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Thursday February 25th

Q&A with 'Fighting for General Lee' author Butch Barringer

<p>Photo courtesy of Stephanie Ferro</p>
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Photo courtesy of Stephanie Ferro

"Fighting for General Lee," a nonfiction book released in February 2016, details the life of Rufus Barringer, a UNC-Chapel Hill alumnus and Confederate general during the Civil War. Last week, it was awarded the North Carolina Society of Historians’ 2016 Historical Book Award.

Staff writer Andrea Gonzales spoke with the author, Butch Barringer, about his work studying General Barringer, Civil War history and what he has planned next.

The Daily Tar Heel: You used to be a mechanical engineer for NASA? That’s impressive in its own right — I’m curious how you transitioned into writing about Civil War history from there.

Butch Barringer: Well, even when I was working at NASA Langley I was interested in history and Civil War history. So I had been studying General Barringer for some time, collecting information on him all along, so it was kind of a part-time thing until I retired. 

DTH: And then once you retired, you decided to write a book about General Barringer?

BB: Yeah. Yeah, actually, I had started it before I retired, and had an earlier version that I eventually took another look at, made a lot of changes and just kept working on it for several years.

DTH: That’s amazing! I guess you were related to General Barringer, but how did you decide or find out about and then decide to start studying him?

BB: Well, I kept running up against him when I was doing some pedagogical research on my families — my great grandfather was named Rufus Barringer and may have been named after the general, in fact. So I kept running up against information on the general, so I started collecting it. Then, I met the general’s grandson, who lived in Rocky Mount, and we took some tours together and just kept working on it. 

DTH: How long ago did you start doing research on him?

BB: Probably about 20 years ago, but you know — bits and pieces that I put on the shelf for a while, then I put together a draft, sent it off to people for comments, got all those back, and did another draft and kept doing that for several years.

DTH: What kind of sources did you come across when you were researching him? Was it online research or did you end up going to libraries?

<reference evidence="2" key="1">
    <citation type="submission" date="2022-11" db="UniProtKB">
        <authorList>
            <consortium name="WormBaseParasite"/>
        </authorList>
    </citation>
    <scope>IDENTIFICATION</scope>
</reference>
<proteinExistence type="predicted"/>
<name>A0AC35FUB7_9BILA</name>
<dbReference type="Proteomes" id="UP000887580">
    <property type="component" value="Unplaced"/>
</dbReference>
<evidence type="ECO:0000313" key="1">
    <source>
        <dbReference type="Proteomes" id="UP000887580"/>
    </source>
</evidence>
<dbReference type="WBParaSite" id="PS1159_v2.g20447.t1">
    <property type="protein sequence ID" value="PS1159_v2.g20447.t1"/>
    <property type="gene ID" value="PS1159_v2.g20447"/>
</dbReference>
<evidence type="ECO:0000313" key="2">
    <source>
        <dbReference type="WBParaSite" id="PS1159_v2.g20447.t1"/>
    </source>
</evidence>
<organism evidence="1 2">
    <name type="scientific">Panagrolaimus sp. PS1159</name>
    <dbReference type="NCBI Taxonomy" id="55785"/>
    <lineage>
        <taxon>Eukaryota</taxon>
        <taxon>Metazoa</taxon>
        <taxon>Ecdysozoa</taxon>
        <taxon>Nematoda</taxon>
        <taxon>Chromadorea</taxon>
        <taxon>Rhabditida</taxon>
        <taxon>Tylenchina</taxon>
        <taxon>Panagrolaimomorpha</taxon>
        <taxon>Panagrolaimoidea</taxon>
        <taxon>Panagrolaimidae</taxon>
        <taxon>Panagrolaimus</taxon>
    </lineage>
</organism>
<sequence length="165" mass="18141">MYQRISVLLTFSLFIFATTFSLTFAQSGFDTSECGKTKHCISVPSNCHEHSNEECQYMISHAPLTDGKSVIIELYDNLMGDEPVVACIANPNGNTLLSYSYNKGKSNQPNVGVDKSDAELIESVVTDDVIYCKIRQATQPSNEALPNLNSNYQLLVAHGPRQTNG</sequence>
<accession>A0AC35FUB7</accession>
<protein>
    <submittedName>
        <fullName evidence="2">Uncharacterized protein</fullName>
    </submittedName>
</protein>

BB: I came down to Chapel Hill, and stayed at the Carolina Inn, and went over there to Wilson Library and went to the Duke library, and went to the North Carolina State Archives, and the Washington D.C. National Archives, Richmond, I went down to Charlotte — I went to a bunch of places. I also did a lot of online research. You could do a lot more today than you could back when I started.

DTH: So you were able to find diary entries? Maybe drafts? Maps?

BB: Yes, I have diary entries, journal entries, letters — which his handwriting was hard to transcribe, but I was able to do it sometimes with the help of others. We would tackle a letter and between the two of us we would figure it out.

DTH: Did you know what you were getting into when you kept running into General Barringer, and did you expect this to be a long project or that you would come out of it with a book and then multiple awards?

BB: That was always the goal. His grandson and great-grandsons wanted someone to write his biography, and I really wanted to do it, so they were thrilled. And it’s worked out very well, obviously. And he was, by the way, a brother-in-law of Stonewall Jackson and Daniel Harvey Hill, who lived in Charlotte.  

DTH: Have you had people who are researching Stonewall Jackson or the general reach out to you for information and your sources?

BB: One or two have asked me for my stuff on Stonewall Jackson and Barringer and their discussion of Jackson’s proposed black flag policy, and stuff like that, just a few though.

DTH: What else do you have in the works after this?

BB: I finished another biography of a Virginia cavalry commander named Thomas Lafayette Rosser who lived in Charlottesville after the war and he was a division-level commander under J.E.B. Stewart and then Wade Hampton...a very controversial figure.

DTH: How was he controversial?

BB: Well, he was a bit arrogant and contestable and it was his way or the highway, so we run into all sorts of feuds with this guy, he feuded with practically everybody, even challenged one or two to a duel…he’s most interesting and I had all his letters and stuff like and so it’s made for a great book and it’s going to come out in the spring.

DTH: Did you run into General Rosser through General Barringer?

BB: No, they didn’t really know each other, as far as I know. They may have met, but they weren’t familiar with each other. Rosser I got interested in after I read an early biography of him that I thought was not, not that good, and...my publisher and I talked about it and I told him I thought I could do a better job and he agreed, and I think I am.

DTH: What was your reaction when you won the Historical Book Award by the NCSH?

BB: Well the first one, they sent me a letter and I was completely surprised. This was my first book and I never expected to win any award which is amazing, and it has set some standards for my next book — at least I snagged one somewhere!

@gonzales_af

swerve@dailytarheel.com

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